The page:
Precedent At the ECJ: The Linguistic Aspect
Oxford University Press
The development of a de facto precedent in EU law has recently been the subject of significant academic debate, centring round questions of what it means for a supreme court to ‘make law’ and when it is possible to say that its decisions are ‘precedents’. While there is no official doctrine of precedent in EU law, the Court of Justice of the European Union (CJEU) does on occasion appear to regard its previous decisions as establishing law that should be applied in later disputes and commentators generally agree that it appears that the CJEU has introduced a system of precedent and ‘tied down’ national courts without establishing a formal hierarchy in the strict sense (see, in particular, the Köbler and Larsy decisions). However, there is one important aspect of the CJEU’s multilingual case law that has been largely ignored in such debates: the fact that that case law is drafted by jurists in a language that is generally not their mother tongue and undergoes many permutations of translation into and out of up to 23 languages. Furthermore, the authentic version of each judgment is generally a translation of the text deliberated on (in secret deliberations) by the judges. The process behind the production of the CJEU’s multilingual jurisprudence should not be ignored. Thus, this paper analyses the operation of the CJEU and investigates the, thus-far wholly ignored, linguistic element in the development of a de facto precedent in the case law of that court.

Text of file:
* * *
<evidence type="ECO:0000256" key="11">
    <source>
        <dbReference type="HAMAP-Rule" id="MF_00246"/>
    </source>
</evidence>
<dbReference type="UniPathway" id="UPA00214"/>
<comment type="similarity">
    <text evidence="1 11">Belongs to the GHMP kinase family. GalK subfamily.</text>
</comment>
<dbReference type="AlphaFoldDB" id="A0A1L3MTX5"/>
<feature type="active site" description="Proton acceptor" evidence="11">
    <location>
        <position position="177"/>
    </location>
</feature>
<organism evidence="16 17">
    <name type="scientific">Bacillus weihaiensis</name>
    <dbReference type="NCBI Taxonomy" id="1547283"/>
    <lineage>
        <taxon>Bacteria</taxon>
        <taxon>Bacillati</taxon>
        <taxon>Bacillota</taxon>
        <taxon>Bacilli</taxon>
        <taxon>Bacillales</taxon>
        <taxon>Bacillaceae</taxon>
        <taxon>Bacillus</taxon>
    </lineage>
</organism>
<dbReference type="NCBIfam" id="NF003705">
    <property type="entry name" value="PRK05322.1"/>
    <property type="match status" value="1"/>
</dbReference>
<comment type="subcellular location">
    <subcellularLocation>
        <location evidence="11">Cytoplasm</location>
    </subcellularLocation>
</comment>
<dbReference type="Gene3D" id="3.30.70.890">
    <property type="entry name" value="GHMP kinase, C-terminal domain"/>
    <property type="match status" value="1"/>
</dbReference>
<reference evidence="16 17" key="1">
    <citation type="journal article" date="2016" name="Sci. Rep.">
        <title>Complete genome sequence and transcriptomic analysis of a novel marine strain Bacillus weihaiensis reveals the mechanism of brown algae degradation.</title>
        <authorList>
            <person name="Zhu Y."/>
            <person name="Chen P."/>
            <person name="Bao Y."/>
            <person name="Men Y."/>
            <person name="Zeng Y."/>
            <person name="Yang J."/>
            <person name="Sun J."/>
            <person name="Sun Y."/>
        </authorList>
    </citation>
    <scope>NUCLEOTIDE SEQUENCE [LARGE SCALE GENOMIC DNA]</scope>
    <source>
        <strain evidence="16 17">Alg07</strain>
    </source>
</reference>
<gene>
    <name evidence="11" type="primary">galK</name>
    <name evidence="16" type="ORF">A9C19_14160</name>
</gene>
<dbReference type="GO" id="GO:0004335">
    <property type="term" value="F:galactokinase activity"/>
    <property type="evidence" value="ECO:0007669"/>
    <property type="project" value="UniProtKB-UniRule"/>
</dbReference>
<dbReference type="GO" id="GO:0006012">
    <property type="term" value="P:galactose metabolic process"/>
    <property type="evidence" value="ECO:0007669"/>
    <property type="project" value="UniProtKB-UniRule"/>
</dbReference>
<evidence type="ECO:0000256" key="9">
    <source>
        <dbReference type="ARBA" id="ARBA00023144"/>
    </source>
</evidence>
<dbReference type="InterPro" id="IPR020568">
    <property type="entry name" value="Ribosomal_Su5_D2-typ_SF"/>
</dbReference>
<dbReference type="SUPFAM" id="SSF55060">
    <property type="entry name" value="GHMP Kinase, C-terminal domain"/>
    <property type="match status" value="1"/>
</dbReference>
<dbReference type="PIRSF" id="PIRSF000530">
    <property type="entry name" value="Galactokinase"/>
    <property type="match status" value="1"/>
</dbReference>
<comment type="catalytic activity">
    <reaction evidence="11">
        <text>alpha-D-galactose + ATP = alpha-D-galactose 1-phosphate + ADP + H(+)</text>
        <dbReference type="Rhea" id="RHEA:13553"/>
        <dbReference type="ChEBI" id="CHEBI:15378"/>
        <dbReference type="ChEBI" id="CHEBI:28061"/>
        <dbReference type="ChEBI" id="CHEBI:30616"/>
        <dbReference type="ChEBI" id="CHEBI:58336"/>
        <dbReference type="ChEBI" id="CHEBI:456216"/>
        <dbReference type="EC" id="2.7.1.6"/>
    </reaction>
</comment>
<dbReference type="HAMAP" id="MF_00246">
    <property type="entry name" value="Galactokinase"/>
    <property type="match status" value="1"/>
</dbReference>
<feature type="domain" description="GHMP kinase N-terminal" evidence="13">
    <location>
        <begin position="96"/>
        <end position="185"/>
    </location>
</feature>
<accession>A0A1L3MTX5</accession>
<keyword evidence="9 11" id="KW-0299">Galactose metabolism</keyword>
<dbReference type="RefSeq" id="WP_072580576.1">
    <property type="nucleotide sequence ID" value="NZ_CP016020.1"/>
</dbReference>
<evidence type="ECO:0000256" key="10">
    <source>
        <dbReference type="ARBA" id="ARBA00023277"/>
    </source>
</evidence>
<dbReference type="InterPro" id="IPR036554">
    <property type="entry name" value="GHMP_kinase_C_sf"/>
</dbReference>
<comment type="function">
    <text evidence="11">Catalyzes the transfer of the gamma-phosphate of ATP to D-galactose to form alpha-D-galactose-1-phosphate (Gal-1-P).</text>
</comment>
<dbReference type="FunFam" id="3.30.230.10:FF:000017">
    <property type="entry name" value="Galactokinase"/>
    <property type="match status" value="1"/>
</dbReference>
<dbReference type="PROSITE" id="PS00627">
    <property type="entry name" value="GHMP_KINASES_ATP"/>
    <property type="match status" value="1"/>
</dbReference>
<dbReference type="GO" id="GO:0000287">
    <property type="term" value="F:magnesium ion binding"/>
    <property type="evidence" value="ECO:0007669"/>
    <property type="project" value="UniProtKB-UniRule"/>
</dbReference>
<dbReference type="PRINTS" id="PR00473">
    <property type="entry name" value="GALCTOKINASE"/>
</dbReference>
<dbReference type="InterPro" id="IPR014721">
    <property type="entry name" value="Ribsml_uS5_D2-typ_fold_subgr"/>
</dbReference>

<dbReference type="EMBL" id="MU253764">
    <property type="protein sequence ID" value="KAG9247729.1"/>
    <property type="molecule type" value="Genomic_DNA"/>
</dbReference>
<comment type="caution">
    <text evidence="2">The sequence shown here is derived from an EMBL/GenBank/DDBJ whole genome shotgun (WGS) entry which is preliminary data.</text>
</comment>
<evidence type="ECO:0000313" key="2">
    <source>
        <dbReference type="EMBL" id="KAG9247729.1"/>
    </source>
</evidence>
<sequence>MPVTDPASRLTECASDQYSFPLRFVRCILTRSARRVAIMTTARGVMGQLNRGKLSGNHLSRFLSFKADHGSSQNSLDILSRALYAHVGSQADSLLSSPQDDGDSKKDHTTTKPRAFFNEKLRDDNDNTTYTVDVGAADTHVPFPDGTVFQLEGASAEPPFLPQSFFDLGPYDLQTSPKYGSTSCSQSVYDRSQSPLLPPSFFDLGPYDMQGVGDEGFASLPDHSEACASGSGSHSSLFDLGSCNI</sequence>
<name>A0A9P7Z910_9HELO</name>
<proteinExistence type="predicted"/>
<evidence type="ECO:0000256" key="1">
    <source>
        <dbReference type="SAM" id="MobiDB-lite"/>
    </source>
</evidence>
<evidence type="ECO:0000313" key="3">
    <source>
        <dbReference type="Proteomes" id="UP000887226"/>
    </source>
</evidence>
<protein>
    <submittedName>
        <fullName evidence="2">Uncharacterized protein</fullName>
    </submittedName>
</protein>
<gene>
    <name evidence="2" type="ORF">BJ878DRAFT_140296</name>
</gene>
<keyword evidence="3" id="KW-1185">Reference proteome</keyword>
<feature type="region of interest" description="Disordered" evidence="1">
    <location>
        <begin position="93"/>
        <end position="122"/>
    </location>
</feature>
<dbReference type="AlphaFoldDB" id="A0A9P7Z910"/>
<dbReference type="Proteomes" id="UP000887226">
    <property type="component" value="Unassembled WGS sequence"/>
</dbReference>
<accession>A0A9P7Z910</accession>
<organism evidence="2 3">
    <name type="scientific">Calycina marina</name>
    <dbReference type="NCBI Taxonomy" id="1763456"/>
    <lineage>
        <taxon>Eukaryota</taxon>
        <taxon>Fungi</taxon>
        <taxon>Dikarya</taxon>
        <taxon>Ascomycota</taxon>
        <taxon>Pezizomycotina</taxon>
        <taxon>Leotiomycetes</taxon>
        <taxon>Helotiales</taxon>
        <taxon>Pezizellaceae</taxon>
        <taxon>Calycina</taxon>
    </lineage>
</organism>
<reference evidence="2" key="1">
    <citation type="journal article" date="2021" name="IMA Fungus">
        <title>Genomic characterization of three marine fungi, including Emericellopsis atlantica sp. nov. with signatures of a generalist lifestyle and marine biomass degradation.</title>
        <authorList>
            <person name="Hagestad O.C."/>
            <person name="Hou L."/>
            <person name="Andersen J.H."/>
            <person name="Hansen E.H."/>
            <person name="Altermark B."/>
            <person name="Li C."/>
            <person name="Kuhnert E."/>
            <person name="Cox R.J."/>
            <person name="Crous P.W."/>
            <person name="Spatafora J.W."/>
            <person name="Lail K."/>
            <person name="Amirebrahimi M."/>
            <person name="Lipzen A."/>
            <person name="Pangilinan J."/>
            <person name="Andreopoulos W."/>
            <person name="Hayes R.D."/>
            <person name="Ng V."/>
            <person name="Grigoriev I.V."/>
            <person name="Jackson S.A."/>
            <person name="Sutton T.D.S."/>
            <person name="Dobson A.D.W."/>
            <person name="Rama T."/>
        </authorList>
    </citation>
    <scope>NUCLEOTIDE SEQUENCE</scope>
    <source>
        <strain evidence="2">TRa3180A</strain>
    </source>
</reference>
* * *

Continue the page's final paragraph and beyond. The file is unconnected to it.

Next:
This is the author's version of a work accepted for publication by Oxford University Press. A definitive version was published in : Law and Language: Current Legal Issues Volume 15 Michael Freeman and Fiona Smith http://ukcatalogue.oup.com/product/academic/series/law/cli/9780199673667.do
Current Legal Issues: Law and Language ed., Vol. 15, chapter 29.